The Obfuscating Power of Words

The first hint of confusion came for me when reading about the banking CEOs who recently appeared before congress. As live-blogged by the Wall Street Journal, several of the executives claimed no need for TARP funds; that they in fact had rather unwillingly taken billions of dollars from the feds at the request of the Treasury Department.

The executives made statements like, "...we did not seek TARP funds..." and "we were strongly encouraged to participate [in TARP] and we did."

And now Northern Trust.

This is the Chicago-based bank now made famous to most Americans through a story brought to us by - the online gossip rag. As most of us know by now, thanks to the impeccable reporting of TMZ, the bank, which had received $1.6 billion in TARP funds, threw a lavish party recently as part of its commitment to host the Northern Trust Open charity event.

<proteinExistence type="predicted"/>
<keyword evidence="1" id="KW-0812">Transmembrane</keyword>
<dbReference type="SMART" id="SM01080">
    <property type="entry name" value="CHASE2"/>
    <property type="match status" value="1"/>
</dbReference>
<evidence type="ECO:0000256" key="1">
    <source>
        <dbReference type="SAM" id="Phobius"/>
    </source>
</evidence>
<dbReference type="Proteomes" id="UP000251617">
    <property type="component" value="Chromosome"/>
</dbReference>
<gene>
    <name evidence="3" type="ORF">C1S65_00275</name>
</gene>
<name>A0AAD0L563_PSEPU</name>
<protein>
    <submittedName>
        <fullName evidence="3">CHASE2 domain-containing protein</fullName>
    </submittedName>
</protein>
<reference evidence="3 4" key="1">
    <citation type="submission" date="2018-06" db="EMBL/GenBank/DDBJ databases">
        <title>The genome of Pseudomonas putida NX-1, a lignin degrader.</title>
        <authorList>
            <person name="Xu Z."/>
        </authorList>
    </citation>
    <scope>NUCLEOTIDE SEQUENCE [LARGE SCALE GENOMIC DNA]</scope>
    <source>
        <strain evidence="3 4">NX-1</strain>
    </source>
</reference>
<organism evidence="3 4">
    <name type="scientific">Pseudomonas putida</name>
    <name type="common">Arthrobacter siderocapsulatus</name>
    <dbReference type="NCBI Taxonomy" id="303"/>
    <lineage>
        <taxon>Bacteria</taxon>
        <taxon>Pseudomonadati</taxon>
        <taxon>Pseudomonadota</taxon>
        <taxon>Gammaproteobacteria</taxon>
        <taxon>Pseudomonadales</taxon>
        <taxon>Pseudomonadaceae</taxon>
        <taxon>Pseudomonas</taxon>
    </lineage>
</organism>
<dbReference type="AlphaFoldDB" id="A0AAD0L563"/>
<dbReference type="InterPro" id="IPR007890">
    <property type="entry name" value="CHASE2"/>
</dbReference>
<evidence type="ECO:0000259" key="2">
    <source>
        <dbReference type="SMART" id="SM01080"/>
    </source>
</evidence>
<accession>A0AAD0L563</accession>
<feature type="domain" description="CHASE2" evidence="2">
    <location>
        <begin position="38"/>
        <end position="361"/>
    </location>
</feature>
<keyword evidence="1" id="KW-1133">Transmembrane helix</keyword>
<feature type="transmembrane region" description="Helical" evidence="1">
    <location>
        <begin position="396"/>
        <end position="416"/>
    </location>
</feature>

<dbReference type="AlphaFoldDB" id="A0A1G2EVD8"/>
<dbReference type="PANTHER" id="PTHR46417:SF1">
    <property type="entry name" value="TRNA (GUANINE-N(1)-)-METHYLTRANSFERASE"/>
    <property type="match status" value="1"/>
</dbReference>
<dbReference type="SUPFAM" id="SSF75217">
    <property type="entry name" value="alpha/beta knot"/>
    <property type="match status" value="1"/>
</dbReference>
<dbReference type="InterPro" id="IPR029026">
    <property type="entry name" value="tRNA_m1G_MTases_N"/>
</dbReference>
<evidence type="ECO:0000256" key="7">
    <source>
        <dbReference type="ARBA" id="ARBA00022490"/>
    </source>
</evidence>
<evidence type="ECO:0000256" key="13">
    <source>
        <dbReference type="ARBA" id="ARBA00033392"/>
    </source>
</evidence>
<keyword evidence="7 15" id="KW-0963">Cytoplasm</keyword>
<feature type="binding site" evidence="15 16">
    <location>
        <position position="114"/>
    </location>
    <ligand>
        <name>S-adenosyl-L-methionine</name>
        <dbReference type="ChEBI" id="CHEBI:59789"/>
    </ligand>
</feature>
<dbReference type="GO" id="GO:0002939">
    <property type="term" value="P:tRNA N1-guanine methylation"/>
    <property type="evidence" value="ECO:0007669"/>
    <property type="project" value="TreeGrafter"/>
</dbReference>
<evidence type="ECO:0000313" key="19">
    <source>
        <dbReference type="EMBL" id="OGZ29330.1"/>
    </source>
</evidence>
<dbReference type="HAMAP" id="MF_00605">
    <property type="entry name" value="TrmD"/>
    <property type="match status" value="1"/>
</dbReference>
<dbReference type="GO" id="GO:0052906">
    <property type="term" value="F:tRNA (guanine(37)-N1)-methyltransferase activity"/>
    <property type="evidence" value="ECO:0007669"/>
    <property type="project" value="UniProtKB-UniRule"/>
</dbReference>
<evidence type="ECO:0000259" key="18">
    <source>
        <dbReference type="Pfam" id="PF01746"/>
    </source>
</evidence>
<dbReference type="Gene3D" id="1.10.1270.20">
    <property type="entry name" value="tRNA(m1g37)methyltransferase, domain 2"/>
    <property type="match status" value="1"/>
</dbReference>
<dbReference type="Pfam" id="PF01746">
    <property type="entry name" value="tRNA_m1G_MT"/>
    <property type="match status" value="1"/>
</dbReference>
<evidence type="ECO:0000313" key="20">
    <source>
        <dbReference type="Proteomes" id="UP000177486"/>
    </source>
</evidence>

In an "open letter to Northern Trust Shareholders, clients and staff" issued to defend the institution's partying ways during the Northern Trust Open fundraiser, the bank also claims no need for the TARP funding they received:

"Northern Trust did not seek the government's investment under the U.S. Treasury's Capital Purchase Program, but agreed to the government's goal of gaining the participation of all major banks in the United States."

Until now, I did not realize that the Troubled Asset Relief Program required throwing billions of dollars at healthy banks. With all the buzz surrounding Paulson's bailout plans, I had thought that the program brought relief to institutions whose pipes were clogged with "troubled assets."

But I was wrong.

Interesting approach to fiscal policy, I suppose, to flood all banks with astronomical sums of money, not just the troubled ones.


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